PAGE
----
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Introduction to the Internet

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An introduction to the internet with history, related terms and definitions.

An introduction to the internet with history, related terms and definitions.

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  • 1. Coastal Graphics Web Design / Architecture & Training Introduction to the Internet
  • 2. Early Pre Internet (1962 – 1990) 1962: John Licklider, a scientist at MIT, publishes a memorandum outlining a “Galactic Network,” a globally interconnected set of computers to provide access to data and programs from anywhere 1969: ARPAnet and BBN work to formulate Network Core Protocol 1971: ARPAnet’s Ray Tomlinson sends the first email message: “Testing 1-2-3” 1977: ARPAnet has 100 hosts 1983: Term “Internet” is coined, TCP/IP becomes the standard protocol 1984: Domain Name Servers (DNS) are introduced, the Internet has 1,000 hosts 1990: Tim Berners-Lee develops HTML and the WWW ARPAnet shuts down, the Internet has 300,000 hosts Archie, the first Search Engine is developed at McGill University
  • 3. The Internet (1991 – 1998) 1991: NSF lifts the ban on commercial network traffic, thereby opening the doors to commerce 1993: Mark Andreesen of NCSA introduces the Mosaic Browser 1994: HTML 2 is released 1995: AOL, Compuserve, and Prodigy provide Internet access 1996: W3 introduces HTML 3.2 1997: The Internet has 1.2 million web sites 1998: HTML 4 is introduced, the Internet has 1.2 million web sites
  • 4. The Internet • Vast Network of computers connected together similar to the network here at Clark but at a bit larger scale. • The Internet adds special protocals and equipment for this network to work. – TCP/IP, HTTP, FTP, Modems, URLs, Domain names and IP addresses to name a few.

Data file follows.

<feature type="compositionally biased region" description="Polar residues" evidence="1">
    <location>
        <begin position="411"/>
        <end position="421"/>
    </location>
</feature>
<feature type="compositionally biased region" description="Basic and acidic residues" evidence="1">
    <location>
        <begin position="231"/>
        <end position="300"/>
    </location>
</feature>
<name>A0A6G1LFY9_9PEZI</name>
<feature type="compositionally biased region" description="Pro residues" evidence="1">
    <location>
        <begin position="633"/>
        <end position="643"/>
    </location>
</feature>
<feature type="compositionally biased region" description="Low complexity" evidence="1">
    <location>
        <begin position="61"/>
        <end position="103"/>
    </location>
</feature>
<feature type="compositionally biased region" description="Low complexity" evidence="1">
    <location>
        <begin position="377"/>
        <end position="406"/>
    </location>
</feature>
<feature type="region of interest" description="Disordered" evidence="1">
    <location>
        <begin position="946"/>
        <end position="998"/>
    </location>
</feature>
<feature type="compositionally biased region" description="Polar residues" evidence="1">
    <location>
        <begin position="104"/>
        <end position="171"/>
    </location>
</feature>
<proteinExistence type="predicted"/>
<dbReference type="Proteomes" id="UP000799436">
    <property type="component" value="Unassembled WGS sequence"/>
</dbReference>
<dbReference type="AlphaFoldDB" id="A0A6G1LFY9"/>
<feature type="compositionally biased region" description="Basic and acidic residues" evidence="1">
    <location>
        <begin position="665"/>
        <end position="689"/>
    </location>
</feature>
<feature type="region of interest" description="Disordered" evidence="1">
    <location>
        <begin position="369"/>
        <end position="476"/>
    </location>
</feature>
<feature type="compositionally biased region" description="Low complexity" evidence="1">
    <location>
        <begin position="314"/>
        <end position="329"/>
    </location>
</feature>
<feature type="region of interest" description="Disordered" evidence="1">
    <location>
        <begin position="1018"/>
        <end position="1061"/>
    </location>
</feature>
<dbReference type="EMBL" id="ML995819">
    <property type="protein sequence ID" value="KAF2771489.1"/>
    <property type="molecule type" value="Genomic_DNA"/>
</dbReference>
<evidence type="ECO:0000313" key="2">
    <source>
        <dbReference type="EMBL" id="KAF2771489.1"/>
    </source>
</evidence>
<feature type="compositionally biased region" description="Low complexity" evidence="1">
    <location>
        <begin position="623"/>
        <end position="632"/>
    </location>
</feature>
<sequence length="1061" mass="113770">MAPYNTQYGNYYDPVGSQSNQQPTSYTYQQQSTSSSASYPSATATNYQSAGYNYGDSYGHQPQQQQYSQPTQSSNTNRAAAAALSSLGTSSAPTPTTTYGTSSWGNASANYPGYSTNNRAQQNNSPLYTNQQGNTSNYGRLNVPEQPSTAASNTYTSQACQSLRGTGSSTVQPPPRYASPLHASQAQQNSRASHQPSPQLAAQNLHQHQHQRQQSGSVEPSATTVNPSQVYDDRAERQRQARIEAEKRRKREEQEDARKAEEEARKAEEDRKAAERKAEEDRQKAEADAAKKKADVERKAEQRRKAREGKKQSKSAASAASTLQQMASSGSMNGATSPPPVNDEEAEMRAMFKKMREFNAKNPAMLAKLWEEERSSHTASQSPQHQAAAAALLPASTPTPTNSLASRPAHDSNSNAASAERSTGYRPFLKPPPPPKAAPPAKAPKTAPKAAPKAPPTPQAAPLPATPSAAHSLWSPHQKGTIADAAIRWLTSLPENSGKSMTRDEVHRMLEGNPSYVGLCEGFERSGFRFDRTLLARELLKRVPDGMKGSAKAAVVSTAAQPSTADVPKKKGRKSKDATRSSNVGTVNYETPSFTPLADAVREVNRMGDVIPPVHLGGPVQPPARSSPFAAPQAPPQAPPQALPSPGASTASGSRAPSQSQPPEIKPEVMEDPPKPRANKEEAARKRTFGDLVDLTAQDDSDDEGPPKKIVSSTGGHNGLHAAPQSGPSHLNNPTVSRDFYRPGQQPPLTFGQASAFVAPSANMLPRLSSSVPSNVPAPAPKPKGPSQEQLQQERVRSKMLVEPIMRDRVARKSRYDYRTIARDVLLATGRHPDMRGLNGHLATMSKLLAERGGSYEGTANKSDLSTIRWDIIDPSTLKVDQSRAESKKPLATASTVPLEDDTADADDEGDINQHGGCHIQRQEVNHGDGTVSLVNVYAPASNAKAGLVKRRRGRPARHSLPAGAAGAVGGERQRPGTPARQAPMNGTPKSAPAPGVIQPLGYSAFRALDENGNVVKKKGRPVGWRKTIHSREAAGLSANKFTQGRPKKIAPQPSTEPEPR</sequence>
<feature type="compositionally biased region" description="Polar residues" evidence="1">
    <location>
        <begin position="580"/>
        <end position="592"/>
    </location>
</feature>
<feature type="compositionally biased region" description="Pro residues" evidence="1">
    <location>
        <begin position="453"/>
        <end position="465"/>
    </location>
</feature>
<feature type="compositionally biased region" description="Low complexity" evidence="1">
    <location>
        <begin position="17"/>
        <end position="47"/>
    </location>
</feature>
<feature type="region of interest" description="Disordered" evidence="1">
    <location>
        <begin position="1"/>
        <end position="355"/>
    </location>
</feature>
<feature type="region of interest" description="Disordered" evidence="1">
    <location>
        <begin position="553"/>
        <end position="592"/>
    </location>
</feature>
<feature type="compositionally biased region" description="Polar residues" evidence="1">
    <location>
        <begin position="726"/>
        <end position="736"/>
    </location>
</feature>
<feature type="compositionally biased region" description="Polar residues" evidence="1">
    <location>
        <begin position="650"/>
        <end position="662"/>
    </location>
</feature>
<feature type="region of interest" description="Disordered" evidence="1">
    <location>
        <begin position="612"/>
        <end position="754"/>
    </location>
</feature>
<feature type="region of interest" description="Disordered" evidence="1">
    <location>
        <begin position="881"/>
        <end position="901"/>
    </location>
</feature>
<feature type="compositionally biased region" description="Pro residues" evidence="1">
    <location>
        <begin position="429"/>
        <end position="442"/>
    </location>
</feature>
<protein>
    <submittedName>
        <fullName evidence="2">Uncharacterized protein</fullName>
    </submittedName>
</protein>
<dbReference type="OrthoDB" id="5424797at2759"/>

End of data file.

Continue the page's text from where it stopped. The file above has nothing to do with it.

• 5. Internet Protocols • TCP/IP: Abbreviation for Transmission Control Protocol/Internet Protocol, the suite of communications protocols used to connect hosts on the Internet. TCP/ IP uses several protocols, the two main ones being TCP and IP. TCP/IP is built into the UNIX operating system and is used by the Internet, making it the de facto standard for transmitting data over networks. Even network operating systems that have their own protocols, such as Netware, also support TCP/IP • HTTP: HyperText Transfer Protocol, the underlying protocol used by the World Wide Web. HTTP defines how messages are formatted and transmitted, and what actions Web servers and browsers should take in response to various commands. For example, when you enter a URL in your browser, this actually sends an HTTP command to the Web server directing it to fetch and transmit the requested Web page.
  • 6. Terminology • Modems are devices that enable a computer to transmit data over telephone lines or cable line. All modems also require special drivers that allow your computer hardware to communicate with your modem hardware. Modems can be internal or external and are usually connected through a serial port or USB port
  • 7. Modem Speeds Modem speed ranges from 2400-T3. • Why don’t I have faster downloads on all pages? Most people are still using 56k modems. The average speed of a download is not decided by the fastest modem. The slowest modem can only send at it’s designated baud rate. • Why do I always have 33k or less for connection speeds? Phone lines can also be a problem. Older phone lines will decrease the speed of transmission on either end. The only fix is replace the lines, DSL, CABLE or T1.
  • 8. Terminology • Domain Name: A name that identifies one or more IP addresses. For example, the domain name microsoft.com represents about a dozen IP addresses. Domain names are used in URLs to identify particular Web pages. For example, in the URL http://www.mysite.com/index.htm, the domain name is mysite.com. Every domain name has a suffix that indicates which top level domain (TLD) it belongs to. There are only a limited number of such domains. For example: • gov - Government agencies edu - Educational institutions • org - Organizations (nonprofit) mil - Military • com - commercial business net - Network organizations • ca - Canada tv – commercial business • Because the Internet is based on IP addresses, not domain names, every Web server requires a Domain Name System (DNS) server to translate domain names into IP addresses.